Or I can look at this from the position of a public speaker. At a writers conference years ago, each speaker was told to introduce their classes in one minute. Three of them gave almost their entire message—in at least five minutes. As I listened to the third one drone on, here’s an aphorism that popped into my head:
Those who have the least to sayIn another conference, as a joke as much as anything else, I defined two types of bad writers:
take the longest to say it.
Fat writers like and enjoy writing lengthy sentences, with parenthetical phrases, set off by commas, (or sometimes in parenthesis), and occasionally inserting the em dash—an attention getter—and always writing many words that go on endlessly and redundantly.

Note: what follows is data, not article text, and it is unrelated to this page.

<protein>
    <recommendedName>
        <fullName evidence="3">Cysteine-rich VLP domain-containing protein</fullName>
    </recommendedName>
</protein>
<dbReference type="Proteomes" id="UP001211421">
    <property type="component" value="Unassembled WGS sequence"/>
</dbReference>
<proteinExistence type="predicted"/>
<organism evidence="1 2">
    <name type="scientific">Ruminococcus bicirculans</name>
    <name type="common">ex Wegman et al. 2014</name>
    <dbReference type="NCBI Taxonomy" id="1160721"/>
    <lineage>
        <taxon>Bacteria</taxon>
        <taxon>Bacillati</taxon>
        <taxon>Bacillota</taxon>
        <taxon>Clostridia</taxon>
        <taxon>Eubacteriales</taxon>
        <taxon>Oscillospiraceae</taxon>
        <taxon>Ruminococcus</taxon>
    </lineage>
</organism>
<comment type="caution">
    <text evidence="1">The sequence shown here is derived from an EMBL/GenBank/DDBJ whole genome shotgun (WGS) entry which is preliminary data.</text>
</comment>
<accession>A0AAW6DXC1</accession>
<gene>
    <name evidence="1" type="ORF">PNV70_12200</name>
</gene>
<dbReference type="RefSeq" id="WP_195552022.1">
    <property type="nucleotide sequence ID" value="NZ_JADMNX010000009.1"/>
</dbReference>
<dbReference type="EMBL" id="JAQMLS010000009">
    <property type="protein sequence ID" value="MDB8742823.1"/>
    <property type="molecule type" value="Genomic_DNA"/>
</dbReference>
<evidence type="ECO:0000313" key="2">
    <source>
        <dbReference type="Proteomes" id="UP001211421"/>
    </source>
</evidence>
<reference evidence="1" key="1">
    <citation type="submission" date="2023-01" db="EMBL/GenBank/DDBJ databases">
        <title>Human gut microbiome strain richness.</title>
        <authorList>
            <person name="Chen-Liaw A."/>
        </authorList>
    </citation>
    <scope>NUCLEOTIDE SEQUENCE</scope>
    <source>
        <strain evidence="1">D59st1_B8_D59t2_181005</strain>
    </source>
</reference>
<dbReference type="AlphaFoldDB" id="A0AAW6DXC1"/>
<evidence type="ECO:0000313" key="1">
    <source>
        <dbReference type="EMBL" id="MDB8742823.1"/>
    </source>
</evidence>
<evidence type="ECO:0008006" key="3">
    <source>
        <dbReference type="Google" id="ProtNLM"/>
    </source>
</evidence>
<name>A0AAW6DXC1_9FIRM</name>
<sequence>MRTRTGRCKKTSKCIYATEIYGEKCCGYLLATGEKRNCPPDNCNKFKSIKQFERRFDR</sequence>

Skinny: Writes nouns, verbs, one adjective.
I decided to write about aphorisms on this blog because they do one special thing for me: they force me to think clearly and to make sentences meaningful. They remind me of a dictum from a long-time pastor who offered me advice on how to be effective: “Stand up, speak up, shut up.”
I grapple with words, constantly trying to say them better. I’ve sometimes said to beginning writers, “I enjoy rewriting more than I do the writing.”
My first draft flows out of passion, believing I have something to justify killing another tree. I toil over the second draft to refine my thinking. If I expend high-level energy in my writing, readers will find it easy to stay with me.
I labor with my prose
so readers won’t have to.